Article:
Bill to waive ethics fines advances
By JIM WALLS
March 2, 2015 — A Senate committee today endorsed a plan to absolve many Georgia candidates from having to pay fines for missing financial reporting deadlines.
The fines stemmed from the Legislature’s decision in 2010 to require candidates in city and county elections to report their campaign finances to the state, using an online filing system, rather than on paper at local courthouses and city halls.
Many candidates made the transition without a glitch, while others incurred fines starting at $125 for each late report that they blamed on confusion over the new requirements and weaknesses in the online system. Starting in 2014, city and county candidates were allowed to file disclosures locally once again.
Sen. Rick Jeffares’ bill, endorsed unanimously today by a Senate committee, would give candidates the “rebuttable presumption” that they filed their reports on time, or were stymied by problems with the state’s online system. On that basis, candidates could ask the state ethics commission to waive the penalties, refund their money and expunge their records.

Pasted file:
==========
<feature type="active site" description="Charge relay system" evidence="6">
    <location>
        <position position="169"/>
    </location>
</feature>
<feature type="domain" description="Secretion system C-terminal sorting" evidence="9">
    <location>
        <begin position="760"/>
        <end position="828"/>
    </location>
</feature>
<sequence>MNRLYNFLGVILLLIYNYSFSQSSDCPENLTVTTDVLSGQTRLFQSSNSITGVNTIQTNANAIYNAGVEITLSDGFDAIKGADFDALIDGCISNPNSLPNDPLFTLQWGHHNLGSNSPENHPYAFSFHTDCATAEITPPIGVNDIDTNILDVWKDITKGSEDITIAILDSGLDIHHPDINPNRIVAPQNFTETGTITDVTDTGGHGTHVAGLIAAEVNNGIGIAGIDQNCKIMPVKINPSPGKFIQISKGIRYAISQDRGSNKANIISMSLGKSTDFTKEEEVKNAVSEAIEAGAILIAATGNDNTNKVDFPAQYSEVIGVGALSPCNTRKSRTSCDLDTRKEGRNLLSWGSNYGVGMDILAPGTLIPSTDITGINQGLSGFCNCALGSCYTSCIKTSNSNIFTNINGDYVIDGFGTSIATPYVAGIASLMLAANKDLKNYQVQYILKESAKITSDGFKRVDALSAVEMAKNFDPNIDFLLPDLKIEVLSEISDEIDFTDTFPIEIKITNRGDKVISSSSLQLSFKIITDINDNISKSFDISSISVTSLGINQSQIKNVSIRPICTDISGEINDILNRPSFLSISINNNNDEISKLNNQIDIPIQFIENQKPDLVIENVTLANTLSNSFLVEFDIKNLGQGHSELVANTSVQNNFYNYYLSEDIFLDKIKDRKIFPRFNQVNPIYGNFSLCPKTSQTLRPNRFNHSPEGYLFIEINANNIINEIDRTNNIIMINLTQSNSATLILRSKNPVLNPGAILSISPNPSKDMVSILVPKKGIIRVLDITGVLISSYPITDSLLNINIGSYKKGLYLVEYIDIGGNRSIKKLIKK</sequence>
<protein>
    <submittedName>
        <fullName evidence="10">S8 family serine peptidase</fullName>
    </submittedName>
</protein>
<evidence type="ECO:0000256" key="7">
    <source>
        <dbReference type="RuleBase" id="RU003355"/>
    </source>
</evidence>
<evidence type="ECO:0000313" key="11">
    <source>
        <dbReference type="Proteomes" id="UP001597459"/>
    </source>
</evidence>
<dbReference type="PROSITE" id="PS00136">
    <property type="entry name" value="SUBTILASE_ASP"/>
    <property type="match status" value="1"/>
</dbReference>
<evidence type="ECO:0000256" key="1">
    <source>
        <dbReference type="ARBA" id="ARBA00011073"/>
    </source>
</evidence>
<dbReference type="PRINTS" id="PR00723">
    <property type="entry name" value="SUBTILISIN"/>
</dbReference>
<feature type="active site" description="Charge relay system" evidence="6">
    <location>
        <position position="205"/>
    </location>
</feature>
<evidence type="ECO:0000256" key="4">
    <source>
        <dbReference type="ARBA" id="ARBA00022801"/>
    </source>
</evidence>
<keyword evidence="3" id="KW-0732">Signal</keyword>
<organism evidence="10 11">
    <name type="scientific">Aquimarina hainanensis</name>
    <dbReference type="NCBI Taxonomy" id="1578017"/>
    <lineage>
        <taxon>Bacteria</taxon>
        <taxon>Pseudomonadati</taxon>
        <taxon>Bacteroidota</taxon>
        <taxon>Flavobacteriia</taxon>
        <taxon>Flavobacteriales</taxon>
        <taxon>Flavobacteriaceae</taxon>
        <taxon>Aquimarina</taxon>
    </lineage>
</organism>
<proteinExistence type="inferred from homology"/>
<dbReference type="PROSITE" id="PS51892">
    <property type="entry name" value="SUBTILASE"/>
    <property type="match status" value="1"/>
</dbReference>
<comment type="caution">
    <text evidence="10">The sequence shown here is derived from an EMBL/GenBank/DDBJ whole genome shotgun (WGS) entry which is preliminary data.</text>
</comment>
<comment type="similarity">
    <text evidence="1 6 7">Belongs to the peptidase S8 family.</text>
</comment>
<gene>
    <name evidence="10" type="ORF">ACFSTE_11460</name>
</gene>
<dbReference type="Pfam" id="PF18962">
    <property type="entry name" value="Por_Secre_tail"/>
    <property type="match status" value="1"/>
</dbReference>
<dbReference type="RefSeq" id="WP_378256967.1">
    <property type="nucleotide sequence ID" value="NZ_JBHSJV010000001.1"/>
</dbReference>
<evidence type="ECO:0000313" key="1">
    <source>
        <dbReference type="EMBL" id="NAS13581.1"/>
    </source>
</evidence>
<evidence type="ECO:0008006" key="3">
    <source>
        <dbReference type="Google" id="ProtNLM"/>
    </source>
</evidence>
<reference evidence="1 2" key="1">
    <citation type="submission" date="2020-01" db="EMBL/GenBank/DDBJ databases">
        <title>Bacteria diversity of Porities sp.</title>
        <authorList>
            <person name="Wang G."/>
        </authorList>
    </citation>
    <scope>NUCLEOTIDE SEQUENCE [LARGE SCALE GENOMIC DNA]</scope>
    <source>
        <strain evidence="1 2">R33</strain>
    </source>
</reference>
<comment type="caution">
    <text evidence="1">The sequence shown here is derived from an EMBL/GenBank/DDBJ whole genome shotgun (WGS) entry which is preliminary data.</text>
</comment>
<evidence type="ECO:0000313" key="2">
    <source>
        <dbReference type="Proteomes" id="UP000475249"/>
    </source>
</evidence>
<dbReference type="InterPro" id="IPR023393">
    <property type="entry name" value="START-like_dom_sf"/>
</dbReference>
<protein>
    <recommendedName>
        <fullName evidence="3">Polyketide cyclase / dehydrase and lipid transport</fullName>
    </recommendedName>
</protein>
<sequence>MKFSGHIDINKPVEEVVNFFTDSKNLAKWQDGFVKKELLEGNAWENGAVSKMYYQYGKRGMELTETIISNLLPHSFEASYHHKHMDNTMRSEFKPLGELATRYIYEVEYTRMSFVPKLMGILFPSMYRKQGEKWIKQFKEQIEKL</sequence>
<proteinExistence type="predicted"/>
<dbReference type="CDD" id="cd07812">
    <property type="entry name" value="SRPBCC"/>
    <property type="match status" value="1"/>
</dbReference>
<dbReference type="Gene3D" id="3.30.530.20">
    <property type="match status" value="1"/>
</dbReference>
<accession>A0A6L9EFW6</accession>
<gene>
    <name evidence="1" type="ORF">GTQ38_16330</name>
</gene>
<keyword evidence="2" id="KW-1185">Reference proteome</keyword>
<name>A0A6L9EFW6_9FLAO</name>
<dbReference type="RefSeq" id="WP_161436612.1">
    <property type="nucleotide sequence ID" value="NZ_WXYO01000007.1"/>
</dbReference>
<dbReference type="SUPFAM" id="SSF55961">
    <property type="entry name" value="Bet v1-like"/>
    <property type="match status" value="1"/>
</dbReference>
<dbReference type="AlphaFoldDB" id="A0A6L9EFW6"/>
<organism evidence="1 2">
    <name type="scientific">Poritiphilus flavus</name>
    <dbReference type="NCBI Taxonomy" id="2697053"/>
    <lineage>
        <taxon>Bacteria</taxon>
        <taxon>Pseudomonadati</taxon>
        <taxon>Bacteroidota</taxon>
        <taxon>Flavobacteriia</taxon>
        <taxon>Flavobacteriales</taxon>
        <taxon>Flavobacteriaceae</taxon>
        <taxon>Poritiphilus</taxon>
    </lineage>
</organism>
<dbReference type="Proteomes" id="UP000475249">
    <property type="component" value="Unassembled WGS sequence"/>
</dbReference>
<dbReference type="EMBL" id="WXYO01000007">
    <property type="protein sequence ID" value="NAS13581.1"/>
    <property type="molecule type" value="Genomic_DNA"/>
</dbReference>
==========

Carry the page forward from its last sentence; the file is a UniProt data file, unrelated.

An earlier version of Jeffares’ bill would have set a nearly impossible standard for the commission, which enforces Georgia’s campaign finance laws, if it wanted to deny a waiver. Language added today would give the commission a little more room to prove that a candidate’s failure to file disclosures on time should still be penalized.
A House subcommittee Tuesday will consider a similar bill filed by Rep. Barry Fleming.